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AAC Tommy Young AAC board welcomes Jackson County JP L


ife moves fast for Jackson County Justice of the Peace Tommy Young. “My on sign is never off,”


Young said. But, he doesn’t complain. He relishes


opportunities to serve through the quo- rum court, whether that means he’s in- stalling lampposts in a park or working to fund a jail “It’s humbling for me to be able to


have a role that people depend on you to manage their hard earned tax dollars,” he said. Young recently added another ven-


ture to his list: serving on the Asso- ciation of Arkansas Counties’ (AAC) Board of Directors. Te Arkansas Association of Quorum


Courts’ 12-Member Executive Board elected Young to the AAC board during its semi-annual meeting on April 19. “For me to be able to go to Little Rock,


Arkansas, and be able to be elected from a local level to serve at the state level on the AAC Executive Board, I feel really, really humbled,” he said. He hopes to contribute to the board


by first being “a good listener.” “I also want to understand the intricate operations of the AAC and be able to help make certain the AAC is being man- aged in a way that is financially sound.” His expertise in finances and his desire


for “things to be done the right way” has landed him in many leadership roles. “It seems like I’ve always rose to the


role of being a leader,” he said. “I’ve had a lot of good teachers, instructors and role models that I’ve always tried to please.” He was nominated by the Riceland


Foods board and appointed by former governors Mike Huckabee and Mike Beebe, and Gov. Asa Hutchinson, to serve on the Arkansas Corn and Grain Sorghum Board, on which he’s sat for


COUNTY LINES, SPRING 2019


12 years. During this time, he served as chairman for two terms. He serves as chairman of the advisory board of the U.S. Grains Counsel and the Jack- son County Extension Coun- cil, and has served as president of the Jackson County Farm Bureau Board. He also serves on the nomi- nating committee of AgHer- itage Farm Credit Services, and is the founding chairman and president of the Trails to Tuckerman Historical Society. Young was re-elected to the Jackson County Quorum Court for his sixth term this year, and serves as chairman of the budget committee and vice chair of the jail committee. Young praises his fellow justices of the peace for always making sure “every- thing is correct and right.” “It’s not hard to be a part of the quorum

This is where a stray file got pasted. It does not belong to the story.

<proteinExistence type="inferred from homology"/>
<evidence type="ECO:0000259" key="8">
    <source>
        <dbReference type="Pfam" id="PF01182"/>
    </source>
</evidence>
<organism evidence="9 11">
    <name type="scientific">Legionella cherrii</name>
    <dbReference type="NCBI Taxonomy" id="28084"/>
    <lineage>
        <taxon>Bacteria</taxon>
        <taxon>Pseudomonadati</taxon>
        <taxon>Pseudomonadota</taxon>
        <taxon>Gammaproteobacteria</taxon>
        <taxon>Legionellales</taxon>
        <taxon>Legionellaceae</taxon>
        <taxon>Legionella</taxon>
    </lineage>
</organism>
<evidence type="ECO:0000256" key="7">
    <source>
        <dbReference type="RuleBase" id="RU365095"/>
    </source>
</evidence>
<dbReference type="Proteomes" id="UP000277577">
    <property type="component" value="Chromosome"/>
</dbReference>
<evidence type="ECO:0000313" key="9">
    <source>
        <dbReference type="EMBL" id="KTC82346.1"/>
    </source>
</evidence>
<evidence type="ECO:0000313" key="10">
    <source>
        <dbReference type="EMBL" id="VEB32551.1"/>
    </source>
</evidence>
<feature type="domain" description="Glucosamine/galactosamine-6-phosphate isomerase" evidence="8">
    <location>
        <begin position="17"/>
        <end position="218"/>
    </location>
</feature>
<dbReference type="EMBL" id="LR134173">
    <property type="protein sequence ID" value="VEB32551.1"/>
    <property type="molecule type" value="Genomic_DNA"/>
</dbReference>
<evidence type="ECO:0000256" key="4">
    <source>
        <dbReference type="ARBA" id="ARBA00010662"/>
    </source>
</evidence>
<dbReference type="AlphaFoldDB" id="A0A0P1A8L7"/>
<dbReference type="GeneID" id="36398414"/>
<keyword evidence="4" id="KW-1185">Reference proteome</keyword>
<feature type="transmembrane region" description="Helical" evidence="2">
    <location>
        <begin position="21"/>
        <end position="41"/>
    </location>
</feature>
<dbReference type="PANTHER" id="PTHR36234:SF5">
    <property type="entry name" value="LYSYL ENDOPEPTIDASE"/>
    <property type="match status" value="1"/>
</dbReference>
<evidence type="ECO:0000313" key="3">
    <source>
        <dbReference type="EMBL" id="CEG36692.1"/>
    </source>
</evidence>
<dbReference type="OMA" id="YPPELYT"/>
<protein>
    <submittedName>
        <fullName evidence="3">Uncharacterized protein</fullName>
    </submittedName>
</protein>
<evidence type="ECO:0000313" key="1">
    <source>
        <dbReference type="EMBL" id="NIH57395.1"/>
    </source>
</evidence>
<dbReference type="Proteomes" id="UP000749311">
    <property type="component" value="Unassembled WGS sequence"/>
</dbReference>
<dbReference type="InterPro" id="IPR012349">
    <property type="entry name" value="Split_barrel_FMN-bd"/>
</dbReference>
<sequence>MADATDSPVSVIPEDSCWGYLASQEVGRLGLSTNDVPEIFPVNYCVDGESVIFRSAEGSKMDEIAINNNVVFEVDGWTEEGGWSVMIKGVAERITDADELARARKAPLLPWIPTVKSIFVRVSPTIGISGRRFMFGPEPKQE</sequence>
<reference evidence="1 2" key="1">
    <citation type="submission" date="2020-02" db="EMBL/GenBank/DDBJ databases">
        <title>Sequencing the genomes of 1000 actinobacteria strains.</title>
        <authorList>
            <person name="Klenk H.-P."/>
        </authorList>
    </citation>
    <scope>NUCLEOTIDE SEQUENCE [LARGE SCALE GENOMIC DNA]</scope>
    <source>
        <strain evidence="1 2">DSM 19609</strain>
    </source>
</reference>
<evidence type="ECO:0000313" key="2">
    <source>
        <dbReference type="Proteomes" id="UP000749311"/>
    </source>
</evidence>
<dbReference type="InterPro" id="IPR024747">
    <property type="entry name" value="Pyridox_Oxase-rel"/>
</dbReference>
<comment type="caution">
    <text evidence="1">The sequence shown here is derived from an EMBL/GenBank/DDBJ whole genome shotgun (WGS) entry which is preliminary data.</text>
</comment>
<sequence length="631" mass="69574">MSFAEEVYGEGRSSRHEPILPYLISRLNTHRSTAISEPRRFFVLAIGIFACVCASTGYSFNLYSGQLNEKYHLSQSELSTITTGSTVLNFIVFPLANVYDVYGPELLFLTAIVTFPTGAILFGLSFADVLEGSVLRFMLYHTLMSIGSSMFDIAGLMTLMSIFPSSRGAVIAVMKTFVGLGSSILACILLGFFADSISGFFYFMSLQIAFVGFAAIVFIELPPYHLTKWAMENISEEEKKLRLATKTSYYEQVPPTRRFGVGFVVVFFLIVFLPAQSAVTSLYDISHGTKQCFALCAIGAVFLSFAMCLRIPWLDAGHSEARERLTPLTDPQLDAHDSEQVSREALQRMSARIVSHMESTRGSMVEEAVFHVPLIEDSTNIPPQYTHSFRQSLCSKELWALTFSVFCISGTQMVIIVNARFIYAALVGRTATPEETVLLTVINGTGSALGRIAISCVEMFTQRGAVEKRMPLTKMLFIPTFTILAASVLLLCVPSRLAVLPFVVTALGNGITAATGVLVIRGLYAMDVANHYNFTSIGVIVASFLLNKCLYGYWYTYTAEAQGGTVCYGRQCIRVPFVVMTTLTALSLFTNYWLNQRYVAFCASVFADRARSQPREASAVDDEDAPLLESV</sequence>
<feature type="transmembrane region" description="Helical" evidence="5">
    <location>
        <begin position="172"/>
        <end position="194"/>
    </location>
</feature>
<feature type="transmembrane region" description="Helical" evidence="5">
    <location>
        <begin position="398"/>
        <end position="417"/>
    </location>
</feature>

court when you have such good people sit- ting around the table with you,” he said. “We have such good quorum court mem- bers from their districts that don’t put self interest ahead of their constituents.” As a practiced public servant, Young has seen Jackson County tackle many arduous projects. One that he can hang his hat on is the passing of a sales tax in- crease to fund a “first-class” jail that can hold 117 inmates. “I’m just glad I’m a part of it,” he said.


“All the people involved worked togeth- er so well and made this come to pass.” Before serving on any committee,


Young only knew farm life in Tucker- man, where’s he’s lived for 55 years. By the fourth grade, he was already as- sisting his brother as the ‘seed man” on his family’s farm. His parents, Eva and James Young, Sr., began farming in the foothills around


Charlotte, after getting married in 1939. Tey then moved to Jackson County and began farming a piece of property. His two older brothers — James Jr. and


Ronald — farmed with their father un- til he retired in 1982. Young joined their operation after graduating from Arkan- sas State University in Jonesboro with a bachelor’s degree in management. Today, Young is a farming partner and irrigation dealer with his brothers and two nephews, Blake and Jim Young III. Young’s Generation Tree Partnership


Farms produces more than 1,400 acres of rice and corn, 2,500 acres of seed wheat and 3,800 acres of seed soybeans. Te most rewarding aspect of the farm business is working with his family, who all live on the same street in Tuckerman. “I enjoy working with my family,


brothers and nephews, and having them close by every day and to be able to go through life with them,” Young said. Te Young’s business has been recog-


nized over the years. Tey were chosen as Jackson County Farm Family of the Year about 18 years ago, and they were chosen for the honor again this year. In their free time, Young and his wife


of 32 years, Amy, love spending time with their family at Greer’s Ferry Lake. Tey are also blessed to raise their nieces and nephews, Haley, Cody and Andrew Shoffner.


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PROFILE


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